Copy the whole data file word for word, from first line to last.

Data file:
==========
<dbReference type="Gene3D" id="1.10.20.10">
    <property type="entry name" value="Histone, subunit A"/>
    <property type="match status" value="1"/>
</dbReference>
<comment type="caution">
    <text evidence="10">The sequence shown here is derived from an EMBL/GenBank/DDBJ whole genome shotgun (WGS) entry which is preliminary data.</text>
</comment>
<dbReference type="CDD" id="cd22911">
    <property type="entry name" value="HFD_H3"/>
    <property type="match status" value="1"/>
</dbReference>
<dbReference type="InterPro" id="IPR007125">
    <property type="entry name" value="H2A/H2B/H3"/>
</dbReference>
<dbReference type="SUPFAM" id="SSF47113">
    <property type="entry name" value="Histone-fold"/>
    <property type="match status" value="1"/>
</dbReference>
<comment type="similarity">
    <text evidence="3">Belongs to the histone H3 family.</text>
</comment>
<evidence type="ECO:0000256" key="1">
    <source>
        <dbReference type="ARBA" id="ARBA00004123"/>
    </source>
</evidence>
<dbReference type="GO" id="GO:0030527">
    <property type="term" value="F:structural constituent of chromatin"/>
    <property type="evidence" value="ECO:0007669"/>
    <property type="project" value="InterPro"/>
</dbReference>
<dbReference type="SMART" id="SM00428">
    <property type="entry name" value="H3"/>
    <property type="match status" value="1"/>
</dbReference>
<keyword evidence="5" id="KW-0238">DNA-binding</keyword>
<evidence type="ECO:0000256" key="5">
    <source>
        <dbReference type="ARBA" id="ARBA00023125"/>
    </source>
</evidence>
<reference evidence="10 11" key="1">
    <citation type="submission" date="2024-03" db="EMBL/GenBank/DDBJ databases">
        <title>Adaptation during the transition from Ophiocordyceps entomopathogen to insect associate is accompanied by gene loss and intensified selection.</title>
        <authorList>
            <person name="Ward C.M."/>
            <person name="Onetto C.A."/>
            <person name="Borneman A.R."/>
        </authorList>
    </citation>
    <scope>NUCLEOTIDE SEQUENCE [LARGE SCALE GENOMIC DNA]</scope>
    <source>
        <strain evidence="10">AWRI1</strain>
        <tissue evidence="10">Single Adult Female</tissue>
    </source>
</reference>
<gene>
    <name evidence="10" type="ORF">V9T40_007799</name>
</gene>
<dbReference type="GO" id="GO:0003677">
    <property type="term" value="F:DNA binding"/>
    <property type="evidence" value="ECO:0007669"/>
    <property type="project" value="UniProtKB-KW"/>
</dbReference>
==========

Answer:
<dbReference type="Gene3D" id="1.10.20.10">
    <property type="entry name" value="Histone, subunit A"/>
    <property type="match status" value="1"/>
</dbReference>
<comment type="caution">
    <text evidence="10">The sequence shown here is derived from an EMBL/GenBank/DDBJ whole genome shotgun (WGS) entry which is preliminary data.</text>
</comment>
<dbReference type="CDD" id="cd22911">
    <property type="entry name" value="HFD_H3"/>
    <property type="match status" value="1"/>
</dbReference>
<dbReference type="InterPro" id="IPR007125">
    <property type="entry name" value="H2A/H2B/H3"/>
</dbReference>
<dbReference type="SUPFAM" id="SSF47113">
    <property type="entry name" value="Histone-fold"/>
    <property type="match status" value="1"/>
</dbReference>
<comment type="similarity">
    <text evidence="3">Belongs to the histone H3 family.</text>
</comment>
<evidence type="ECO:0000256" key="1">
    <source>
        <dbReference type="ARBA" id="ARBA00004123"/>
    </source>
</evidence>
<dbReference type="GO" id="GO:0030527">
    <property type="term" value="F:structural constituent of chromatin"/>
    <property type="evidence" value="ECO:0007669"/>
    <property type="project" value="InterPro"/>
</dbReference>
<dbReference type="SMART" id="SM00428">
    <property type="entry name" value="H3"/>
    <property type="match status" value="1"/>
</dbReference>
<keyword evidence="5" id="KW-0238">DNA-binding</keyword>
<evidence type="ECO:0000256" key="5">
    <source>
        <dbReference type="ARBA" id="ARBA00023125"/>
    </source>
</evidence>
<reference evidence="10 11" key="1">
    <citation type="submission" date="2024-03" db="EMBL/GenBank/DDBJ databases">
        <title>Adaptation during the transition from Ophiocordyceps entomopathogen to insect associate is accompanied by gene loss and intensified selection.</title>
        <authorList>
            <person name="Ward C.M."/>
            <person name="Onetto C.A."/>
            <person name="Borneman A.R."/>
        </authorList>
    </citation>
    <scope>NUCLEOTIDE SEQUENCE [LARGE SCALE GENOMIC DNA]</scope>
    <source>
        <strain evidence="10">AWRI1</strain>
        <tissue evidence="10">Single Adult Female</tissue>
    </source>
</reference>
<gene>
    <name evidence="10" type="ORF">V9T40_007799</name>
</gene>
<dbReference type="GO" id="GO:0003677">
    <property type="term" value="F:DNA binding"/>
    <property type="evidence" value="ECO:0007669"/>
    <property type="project" value="UniProtKB-KW"/>
</dbReference>